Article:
The Sun‘s tribute to the queen runs across both front and back pages, with a statement from Charles – who automatically became King upon her death – running on the back.

On the front, the paper says: “We loved you Ma’am.

“Rest in peace… The Sun and our readers loved you. We are proud you were our Queen.”

The Daily Telegraph strips the colour from its front, juxtaposing a picture of the queen in her later years with the poignant message she gave to New York after the September 11th attacks: “Grief is the price we pay for love.”

In an editorial, the paper paid tribute to the monarch’s “lifetime of service”, adding: “She was more than just a distant, matriarchal symbol of nationhood; she was our constant companion and guide, reassuringly composed even in the most turbulent of times.”

Also in black and white, the Daily Express says simply: “Our beloved Queen is dead.”

Express columnist Leo McKinstry called the queen “a shining light for humanity”.

He continued: “At the news of her loss, a wave of sorrow has swept across not just her beloved kingdom but also the whole world.

“In the hours since her death, the poignant respect in which she was held has been graphically revealed in the flood of tributes from political and religious leaders all over the world, but just as important has been the deluge of cards and flowers from ordinary people who loved her and struggle to imagine Britain without her.”

The Daily Mail mourns the queen’s death with the headline: “Our hearts are broken.”

Sarah Vine, a columnist for the paper, writes: “How to find the words?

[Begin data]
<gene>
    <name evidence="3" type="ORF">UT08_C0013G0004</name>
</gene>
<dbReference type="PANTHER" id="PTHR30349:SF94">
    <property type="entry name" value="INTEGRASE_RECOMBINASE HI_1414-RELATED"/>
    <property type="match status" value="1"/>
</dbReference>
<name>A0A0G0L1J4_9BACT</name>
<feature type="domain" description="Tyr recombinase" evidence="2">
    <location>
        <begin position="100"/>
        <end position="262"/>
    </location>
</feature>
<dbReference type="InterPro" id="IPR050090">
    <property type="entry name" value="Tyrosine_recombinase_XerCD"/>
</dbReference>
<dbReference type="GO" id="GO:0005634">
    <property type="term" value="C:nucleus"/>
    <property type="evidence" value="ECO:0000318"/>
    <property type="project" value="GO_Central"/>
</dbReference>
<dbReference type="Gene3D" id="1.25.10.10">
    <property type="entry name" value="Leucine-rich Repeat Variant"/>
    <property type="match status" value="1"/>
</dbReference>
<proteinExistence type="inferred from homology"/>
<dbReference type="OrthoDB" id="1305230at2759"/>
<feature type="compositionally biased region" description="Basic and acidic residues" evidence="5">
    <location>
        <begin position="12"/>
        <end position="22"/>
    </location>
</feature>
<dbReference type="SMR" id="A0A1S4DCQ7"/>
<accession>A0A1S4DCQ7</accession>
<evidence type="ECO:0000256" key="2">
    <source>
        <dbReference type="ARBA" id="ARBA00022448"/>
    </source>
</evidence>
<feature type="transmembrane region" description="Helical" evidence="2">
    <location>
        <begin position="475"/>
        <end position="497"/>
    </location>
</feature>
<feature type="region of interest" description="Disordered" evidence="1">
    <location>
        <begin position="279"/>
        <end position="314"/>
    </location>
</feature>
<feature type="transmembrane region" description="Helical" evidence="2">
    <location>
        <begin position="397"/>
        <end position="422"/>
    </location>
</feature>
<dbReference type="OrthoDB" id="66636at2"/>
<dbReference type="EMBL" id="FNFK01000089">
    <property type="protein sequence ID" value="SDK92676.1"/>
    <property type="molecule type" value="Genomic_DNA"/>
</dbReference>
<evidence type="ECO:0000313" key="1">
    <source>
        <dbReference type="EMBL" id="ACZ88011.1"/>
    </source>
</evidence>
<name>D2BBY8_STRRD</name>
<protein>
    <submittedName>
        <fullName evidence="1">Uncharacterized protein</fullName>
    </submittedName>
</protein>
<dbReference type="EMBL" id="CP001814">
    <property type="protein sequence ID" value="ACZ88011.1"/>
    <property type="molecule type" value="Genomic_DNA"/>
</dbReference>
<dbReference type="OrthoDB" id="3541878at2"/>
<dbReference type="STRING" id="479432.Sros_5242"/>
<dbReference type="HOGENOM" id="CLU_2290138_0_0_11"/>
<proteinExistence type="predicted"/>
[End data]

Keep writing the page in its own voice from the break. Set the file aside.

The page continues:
“Our grief is a hundred different emotions, all of them hard to grasp.”

“Thank you”, is the message on the front of the Daily Mirror, which in an editorial calls the queen “one of the most remarkable ever to grace the pages of our history”.

It continues: “For all the trials and tribulations we have lived through since she ascended the throne – the hardships, the wars, the downturns and the disappointments – we should always be thankful that we were witnesses to not just the country’s longest-serving monarch, but also one of its greatest.”

The Financial Times carries tributes to the queen from at home and abroad, including British prime minister Liz Truss and US president Joe Biden.

Below an image of the monarch attending the state opening of Parliament in 1971, the paper calls her death a “watershed moment in the life of the nation”.

The i reports on what comes next, with the queen’s son and successor King Charles III set to address the nation as the country enters 10 days of mourning.

Inside, the paper says “more than half a million” Britons are expected to visit the Queen’s coffin as it lies in state at Westminster Hall before a state funeral is held at Westminster Abbey.

And the Daily Star pays tribute with a direct message to the departed monarch, saying “You did your duty Ma’am”.

An editorial from the paper adds: “The Queen’s death leaves a huge hole in the nation’s heart.

“She brought unparalleled grace and dignity to the role.

“There were times when she had to deal with scandal and tragedy. But she always bounced back and was clearly made of the strongest stuff.

“Put simply: Her Maj made us all proud to be British.”